Scientists testesd C19 M-pro protease to determine its preferences, using a large number of both natural and unnatural amino acides.Mar 17Mar 7
Substrate specificity profiling of SARS-CoV-2 Mpro protease provides basis for anti-COVID-19 drug design
3Reviews what can be deduced about the origin and early evolution of SARS-CoV-2 from the comparative analysis of available genome sequence data. In particular, it offers a perspective on the notable features in the SARS-CoV-2 genome and discusses scenarios by which these features could have arisen.Reviews what can be deduced about the origin and early evolution of SARS-CoV-2 from the comparative analysis of available genome sequence data. In particular, it offers a perspective on the notable features in the SARS-CoV-2 genome and discusses scenarios by which these features could have arisen.Mar 17Feb 16
The Proximal Origin of SARS-CoV-2
Found via lesswrong.com
3David Sinclair suggests that C19 goes creates glycated hemoglobin, based on some of its genes and the drugs that work against itDavid Sinclair suggests that C19 goes creates glycated hemoglobin, based on some of its genes and the drugs that work against itMar 15Mar 14
Since my Harvard lab closed yesterday, I've been reading and interpreting this week's published papers on #COVID19.
Found via twitter.com
3
medrxiv.org Academic (pre-print)
Study of where in the respitory system the virus is found (throat, lungs, stool, but not urine or blood) and can be cultivated from (throat, lungs)
Study of where in the respitory system the virus is found (throat, lungs, stool, but not urine or blood) and can be cultivated from (throat, lungs)(EV) Seems solid but I only read the abstractMar 12Mar 5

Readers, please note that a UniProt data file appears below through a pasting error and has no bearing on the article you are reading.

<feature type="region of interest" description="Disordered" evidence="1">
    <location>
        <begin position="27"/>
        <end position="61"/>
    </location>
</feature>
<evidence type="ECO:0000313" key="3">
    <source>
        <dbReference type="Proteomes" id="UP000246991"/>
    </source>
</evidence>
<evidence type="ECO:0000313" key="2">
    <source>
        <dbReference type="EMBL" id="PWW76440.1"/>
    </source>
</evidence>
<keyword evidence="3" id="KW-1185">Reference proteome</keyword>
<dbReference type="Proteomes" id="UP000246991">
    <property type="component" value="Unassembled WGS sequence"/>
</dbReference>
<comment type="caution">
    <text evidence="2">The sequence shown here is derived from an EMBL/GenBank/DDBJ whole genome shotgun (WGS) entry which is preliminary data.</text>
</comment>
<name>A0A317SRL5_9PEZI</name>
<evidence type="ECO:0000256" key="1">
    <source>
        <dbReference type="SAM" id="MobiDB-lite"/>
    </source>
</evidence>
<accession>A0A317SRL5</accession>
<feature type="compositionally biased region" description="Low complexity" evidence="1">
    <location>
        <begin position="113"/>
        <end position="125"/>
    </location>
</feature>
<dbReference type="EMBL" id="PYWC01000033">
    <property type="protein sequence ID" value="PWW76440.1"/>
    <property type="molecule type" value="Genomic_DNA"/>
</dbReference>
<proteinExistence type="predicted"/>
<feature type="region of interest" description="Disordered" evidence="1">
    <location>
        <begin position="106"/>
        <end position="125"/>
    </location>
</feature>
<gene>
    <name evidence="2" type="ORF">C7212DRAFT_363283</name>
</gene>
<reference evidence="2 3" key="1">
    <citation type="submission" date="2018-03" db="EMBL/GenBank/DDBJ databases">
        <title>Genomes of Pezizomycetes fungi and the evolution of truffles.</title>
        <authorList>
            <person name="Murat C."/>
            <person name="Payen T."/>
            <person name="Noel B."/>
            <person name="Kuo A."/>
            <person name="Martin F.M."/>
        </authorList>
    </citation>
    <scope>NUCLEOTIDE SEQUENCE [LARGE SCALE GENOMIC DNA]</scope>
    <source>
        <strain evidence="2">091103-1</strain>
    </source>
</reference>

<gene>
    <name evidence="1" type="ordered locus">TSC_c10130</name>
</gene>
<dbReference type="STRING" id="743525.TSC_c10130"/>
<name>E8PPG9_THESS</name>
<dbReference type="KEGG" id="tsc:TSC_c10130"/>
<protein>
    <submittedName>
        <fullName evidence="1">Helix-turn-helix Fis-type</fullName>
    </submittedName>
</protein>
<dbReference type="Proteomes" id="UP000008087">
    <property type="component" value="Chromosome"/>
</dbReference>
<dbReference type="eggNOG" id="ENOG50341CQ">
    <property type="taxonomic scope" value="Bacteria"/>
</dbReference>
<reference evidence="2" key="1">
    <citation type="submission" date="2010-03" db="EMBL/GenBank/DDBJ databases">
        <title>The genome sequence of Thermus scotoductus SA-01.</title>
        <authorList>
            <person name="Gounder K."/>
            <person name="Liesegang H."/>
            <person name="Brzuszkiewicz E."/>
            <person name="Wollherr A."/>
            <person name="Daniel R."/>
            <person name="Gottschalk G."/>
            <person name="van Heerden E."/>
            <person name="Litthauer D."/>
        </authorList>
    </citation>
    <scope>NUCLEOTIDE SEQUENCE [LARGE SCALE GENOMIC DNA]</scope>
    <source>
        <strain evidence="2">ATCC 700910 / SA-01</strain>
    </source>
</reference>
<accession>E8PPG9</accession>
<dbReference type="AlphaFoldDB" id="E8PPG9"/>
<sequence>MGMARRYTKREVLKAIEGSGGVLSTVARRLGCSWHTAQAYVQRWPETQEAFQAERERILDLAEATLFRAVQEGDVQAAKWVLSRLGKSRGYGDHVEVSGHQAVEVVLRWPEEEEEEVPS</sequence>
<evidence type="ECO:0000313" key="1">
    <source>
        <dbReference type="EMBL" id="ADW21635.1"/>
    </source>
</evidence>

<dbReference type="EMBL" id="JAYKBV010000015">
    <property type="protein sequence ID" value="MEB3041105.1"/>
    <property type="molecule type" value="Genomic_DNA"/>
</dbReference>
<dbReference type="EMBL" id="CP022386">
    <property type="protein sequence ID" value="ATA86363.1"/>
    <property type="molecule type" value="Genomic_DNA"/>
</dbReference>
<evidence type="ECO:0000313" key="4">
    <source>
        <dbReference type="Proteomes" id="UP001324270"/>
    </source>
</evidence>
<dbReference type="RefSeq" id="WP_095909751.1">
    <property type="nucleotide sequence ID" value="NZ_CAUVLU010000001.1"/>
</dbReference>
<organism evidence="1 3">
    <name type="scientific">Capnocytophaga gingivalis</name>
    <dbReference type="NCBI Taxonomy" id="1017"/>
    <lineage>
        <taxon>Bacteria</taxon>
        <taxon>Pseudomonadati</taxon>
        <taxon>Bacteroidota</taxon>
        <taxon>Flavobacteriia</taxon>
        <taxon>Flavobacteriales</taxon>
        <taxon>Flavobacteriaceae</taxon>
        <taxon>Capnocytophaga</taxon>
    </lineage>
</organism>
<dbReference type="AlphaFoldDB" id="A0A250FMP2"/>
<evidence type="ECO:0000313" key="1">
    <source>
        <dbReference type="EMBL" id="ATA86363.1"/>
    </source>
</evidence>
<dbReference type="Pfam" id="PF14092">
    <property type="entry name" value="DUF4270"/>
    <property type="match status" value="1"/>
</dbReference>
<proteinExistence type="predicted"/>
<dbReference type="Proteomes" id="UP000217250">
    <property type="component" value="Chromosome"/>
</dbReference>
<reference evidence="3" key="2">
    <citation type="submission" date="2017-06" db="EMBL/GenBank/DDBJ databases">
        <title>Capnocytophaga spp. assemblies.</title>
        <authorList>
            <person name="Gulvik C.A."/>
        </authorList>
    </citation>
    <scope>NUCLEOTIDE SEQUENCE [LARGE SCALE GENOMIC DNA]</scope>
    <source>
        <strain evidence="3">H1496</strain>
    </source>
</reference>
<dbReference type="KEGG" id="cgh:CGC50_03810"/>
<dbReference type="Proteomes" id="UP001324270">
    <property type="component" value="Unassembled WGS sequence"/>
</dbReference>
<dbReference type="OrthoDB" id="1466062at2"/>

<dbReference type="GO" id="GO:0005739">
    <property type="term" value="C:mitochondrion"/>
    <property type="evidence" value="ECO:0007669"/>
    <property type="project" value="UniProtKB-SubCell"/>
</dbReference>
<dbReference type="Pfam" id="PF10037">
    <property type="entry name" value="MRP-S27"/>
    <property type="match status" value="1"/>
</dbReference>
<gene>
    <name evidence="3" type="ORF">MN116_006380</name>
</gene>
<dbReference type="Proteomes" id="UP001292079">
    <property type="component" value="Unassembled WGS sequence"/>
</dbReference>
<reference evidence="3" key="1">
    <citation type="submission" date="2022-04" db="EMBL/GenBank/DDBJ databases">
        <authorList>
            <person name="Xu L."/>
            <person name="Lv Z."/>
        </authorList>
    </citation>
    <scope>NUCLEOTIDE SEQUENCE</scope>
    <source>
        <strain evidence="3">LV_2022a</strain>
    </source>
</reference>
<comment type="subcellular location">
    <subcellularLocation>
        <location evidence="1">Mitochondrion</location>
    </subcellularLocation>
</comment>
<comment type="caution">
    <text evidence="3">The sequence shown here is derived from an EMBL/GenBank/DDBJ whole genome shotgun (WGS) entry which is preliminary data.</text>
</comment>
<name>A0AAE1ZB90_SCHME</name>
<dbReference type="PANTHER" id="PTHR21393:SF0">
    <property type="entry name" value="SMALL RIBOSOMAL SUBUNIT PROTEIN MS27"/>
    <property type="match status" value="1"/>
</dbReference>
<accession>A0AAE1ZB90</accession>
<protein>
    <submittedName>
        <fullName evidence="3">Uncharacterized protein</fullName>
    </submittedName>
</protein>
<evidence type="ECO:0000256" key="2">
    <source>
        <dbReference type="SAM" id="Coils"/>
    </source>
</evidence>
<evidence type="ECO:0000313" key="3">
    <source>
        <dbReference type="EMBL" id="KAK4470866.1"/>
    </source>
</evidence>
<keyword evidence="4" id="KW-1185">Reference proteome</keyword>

Virological assessment of hospitalized cases of coronavirus disease 2019
3
cell.com Academic
Investigation into how SC2 enters the cell and potential targets for intervention
Investigation into how SC2 enters the cell and potential targets for intervention(EV) Pretty good onboarding to why ACE2 is relevantMar 12Mar 5
SARS-CoV-2 Cell Entry Depends on ACE2 and TMPRSS2 and Is Blocked by a Clinically Proven Protease Inhibitor
Found via facebook.com
3Cities that instituted multiple social distancing practices in the 1918 flu had 1/2 the deathsCities that instituted multiple social distancing practices in the 1918 flu had 1/2 the deathsNAMar 12May 1
Public health interventions and epidemic intensity during the 1918 influenza pandemic
2
washingtonpost.com News
WaPo interviews some virologists, who describe SARS-CoV-2's mutation rate as relatively low. This is due to "proofreading machinery". This would imply that a single vaccine would likely suffice, rather than a seasonal one like for influenza.
WaPo interviews some virologists, who describe SARS-CoV-2's mutation rate as relatively low. This is due to "proofreading machinery". This would imply that a single vaccine would likely suffice, rather than a seasonal one like for influenza.(GW) I would like to see a paper, or some numbers, or some more meat here. I understand from other sources that coronaviruses generally have "proofreading machinery" which drives their mutation rate lower than other RNA viruses.Mar 25Mar 24
The coronavirus isn’t mutating quickly, suggesting a vaccine would offer lasting protection
2
assets.publishing.service.gov.uk NGO
The consensus view of the Scientific Pandemic Influenza Group on Modelling. focused on modeling spread and countermeasures
The consensus view of the Scientific Pandemic Influenza Group on Modelling. focused on modeling spread and countermeasuresMar 16Nov 1
SPI-M Modelling Summary